An image of Frankenstein’s creature created by Mount Wachusett Community College Graphic and Interactive Design alumnus Dylan Safford.
This month, the Mount Wachusett Community College Humanities Project begins its second year with “Myths, Monsters, and Modern Science: Frankenstein’s Legacy,” an in-depth look at Mary Shelley’s 1818 novel Frankenstein, and its relevance in today’s world.Throughout the year, free events will take place at the college’s Gardner campus and in the community at public libraries and other venues. The MWCC Humanities Project is funded through a matching $500,000 grant the college received from the National Endowment for the Humanities to deepen and sustain quality humanities programming and curriculum throughout North Central Massachusetts.
Like many great works of science fiction, Shelley’s Frankenstein, or the Modern Prometheus, explores what it means to be human in a rapidly changing world. Published nearly 200 years ago when the author was just 20 years old, the novel tells the tale about young science student Victor Frankenstein, who creates a grotesque but sentient creature in a scientific experiment.
The impact of Shelley’s novel has prevailed into the modern era, spawning countless interpretations, retellings, and inspirations, yet it bears little resemblance to the Hollywood adaptions that have dominated popular culture for decades, said Professor Michelle Valois, the coordinator of the Humanities Project.
“If, when you think Frankenstein, you think only of a grotesquely disfigured giant of a man who grunts and groans, then you only know half the story,” Valois said. “Though a work of the imagination, Mary Shelley’s novel offers an approach to these philosophical and ethical questions: Can science go too far? What does it mean to play God? How do we tolerate difference? Who are the real monsters?”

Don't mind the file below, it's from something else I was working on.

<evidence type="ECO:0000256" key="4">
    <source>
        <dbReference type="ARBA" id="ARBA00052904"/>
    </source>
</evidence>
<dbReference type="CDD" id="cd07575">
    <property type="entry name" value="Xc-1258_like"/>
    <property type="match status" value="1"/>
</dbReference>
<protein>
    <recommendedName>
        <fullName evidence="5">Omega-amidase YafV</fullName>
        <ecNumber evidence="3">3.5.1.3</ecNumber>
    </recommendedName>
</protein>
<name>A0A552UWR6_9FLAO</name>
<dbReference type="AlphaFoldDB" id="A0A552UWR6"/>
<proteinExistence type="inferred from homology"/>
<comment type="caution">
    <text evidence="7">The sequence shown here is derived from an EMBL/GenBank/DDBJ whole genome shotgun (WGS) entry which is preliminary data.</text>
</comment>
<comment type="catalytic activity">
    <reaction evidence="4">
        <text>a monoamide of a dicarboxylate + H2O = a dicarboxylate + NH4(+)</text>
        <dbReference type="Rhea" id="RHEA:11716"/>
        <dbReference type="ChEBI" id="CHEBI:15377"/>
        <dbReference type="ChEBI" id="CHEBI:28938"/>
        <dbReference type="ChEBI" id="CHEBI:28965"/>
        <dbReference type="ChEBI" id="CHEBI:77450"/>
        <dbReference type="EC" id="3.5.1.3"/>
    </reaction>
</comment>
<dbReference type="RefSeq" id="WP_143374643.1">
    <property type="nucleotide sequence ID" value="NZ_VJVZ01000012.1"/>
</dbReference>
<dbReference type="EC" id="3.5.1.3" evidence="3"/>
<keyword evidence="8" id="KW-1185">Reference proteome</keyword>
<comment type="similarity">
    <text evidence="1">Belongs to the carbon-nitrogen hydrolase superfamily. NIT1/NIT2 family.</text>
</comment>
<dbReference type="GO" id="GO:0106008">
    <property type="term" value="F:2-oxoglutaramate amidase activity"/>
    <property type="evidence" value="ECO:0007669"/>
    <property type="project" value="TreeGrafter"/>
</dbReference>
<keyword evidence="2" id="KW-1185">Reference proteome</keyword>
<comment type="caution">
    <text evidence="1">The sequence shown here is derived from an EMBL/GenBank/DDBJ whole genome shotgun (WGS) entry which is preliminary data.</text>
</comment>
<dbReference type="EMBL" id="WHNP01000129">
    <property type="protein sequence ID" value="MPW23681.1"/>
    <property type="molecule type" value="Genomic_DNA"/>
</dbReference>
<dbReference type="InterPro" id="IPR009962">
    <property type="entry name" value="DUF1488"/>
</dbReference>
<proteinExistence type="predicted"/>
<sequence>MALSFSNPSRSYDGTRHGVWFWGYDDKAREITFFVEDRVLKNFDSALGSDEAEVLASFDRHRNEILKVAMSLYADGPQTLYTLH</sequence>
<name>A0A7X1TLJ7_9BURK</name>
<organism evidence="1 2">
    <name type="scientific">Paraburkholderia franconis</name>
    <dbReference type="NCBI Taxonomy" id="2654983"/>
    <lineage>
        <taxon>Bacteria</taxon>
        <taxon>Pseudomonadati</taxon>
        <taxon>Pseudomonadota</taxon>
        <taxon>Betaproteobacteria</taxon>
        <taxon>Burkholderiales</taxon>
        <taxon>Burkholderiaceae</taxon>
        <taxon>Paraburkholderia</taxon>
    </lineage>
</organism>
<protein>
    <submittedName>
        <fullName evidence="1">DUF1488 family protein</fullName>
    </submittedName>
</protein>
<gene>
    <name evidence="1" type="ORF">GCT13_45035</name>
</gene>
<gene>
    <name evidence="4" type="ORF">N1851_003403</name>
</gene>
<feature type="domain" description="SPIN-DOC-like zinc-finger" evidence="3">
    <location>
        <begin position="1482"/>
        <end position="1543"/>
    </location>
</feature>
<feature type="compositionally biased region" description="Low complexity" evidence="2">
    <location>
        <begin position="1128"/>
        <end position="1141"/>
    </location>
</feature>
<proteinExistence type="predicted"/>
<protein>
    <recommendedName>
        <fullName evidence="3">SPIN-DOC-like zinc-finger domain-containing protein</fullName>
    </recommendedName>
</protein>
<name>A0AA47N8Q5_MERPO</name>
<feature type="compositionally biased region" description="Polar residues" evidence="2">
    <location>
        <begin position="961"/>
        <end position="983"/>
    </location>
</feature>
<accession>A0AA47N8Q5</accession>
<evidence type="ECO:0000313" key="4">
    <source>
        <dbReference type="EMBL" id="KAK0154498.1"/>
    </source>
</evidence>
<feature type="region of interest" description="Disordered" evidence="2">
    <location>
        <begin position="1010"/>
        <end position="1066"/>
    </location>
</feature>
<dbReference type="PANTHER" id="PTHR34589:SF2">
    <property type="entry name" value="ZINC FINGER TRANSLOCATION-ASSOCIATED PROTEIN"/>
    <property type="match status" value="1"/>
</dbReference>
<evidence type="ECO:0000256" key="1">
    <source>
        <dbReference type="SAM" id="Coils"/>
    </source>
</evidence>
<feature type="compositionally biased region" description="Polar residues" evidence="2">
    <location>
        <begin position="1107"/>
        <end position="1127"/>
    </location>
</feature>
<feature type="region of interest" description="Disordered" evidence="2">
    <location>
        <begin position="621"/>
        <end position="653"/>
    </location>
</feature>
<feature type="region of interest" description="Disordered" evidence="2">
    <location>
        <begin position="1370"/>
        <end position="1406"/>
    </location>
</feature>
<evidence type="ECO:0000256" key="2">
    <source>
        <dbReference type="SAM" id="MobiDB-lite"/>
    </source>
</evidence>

Fall events begin with a book discussion on Shelley’s Frankenstein, led by MWCC English Professors Michelle Valois, Susan Blake and Lorie Donahue, on Wednesday, Sept. 24 from 6:30 to 8 p.m. in the college’s LaChance Library.
A panel presentation, “Frankenscience? The Myths and Realities of Contemporary Science,” will take place Wednesday, Oct. 14 from 6:30 to 8 p.m. at the Levi Heywood Memorial Library in Gardner. Panelists include Lara Dowland, chair of MWCC’s biotechnology/biomanufacturing program, and MWCC biology professors Thomas Montagno, Carrie Arnold and Heather Conn.
On Oct. 20, Fitchburg State University film and English Professor Joseph Moser will present “Monsters on the Big Screen.” The lecture will take place from 12:30 to 1:30 p.m. in MWCC’s North Café.
Members of the college community will participate in A Halloween Hike for the Humanities, a fundraiser for the matching NEH grant, on Saturday, Oct. 31 at Wachusett Mountain in Princeton.
Events continue on November 5 with a screening of Kenneth Branagh’s Mary Shelley’s Frankenstein from 12:30-2:30 p.m. in MWCC’s North Cafe; a lecture “Mary Shelley: The Woman Behind the Monster,” with Tufts University Professor Sonia Hofkosh on Nov. 12 from 6:30 to 8 p.m., in the Leominster Public Library; and a brown bag lunch discussion, “What Makes a Monster?” on Nov. 18 from 12:30 to 1:30 p.m. at MWCC’s Gardner campus, room 345.
Spring semester events include “Historical Perspectives on Frankenstein” with Mount Holyoke Professor Robert Schwartz at MWCC’s Gardner campus; a presentation at the Fitchburg Art Museum by Elizabeth Young, author of Black Frankenstein: the Making of an American Metaphor; a Monster Movie Marathon at the Leominster Public Library featuring James Whales 1931 classic Frankenstein and Kenneth Branagh’s Mary Shelley’s Frankenstein; a lecture, “Girls and Their Ghost Stories: Feminism, Philosophy and Frankenstein,” at the Athol Public Library; and a film screening of Mel Brooks’ Young Frankenstein.
All events are free and open to the public. Registration is not required. For more information visit http://mwcc.edu/humanitiesproject.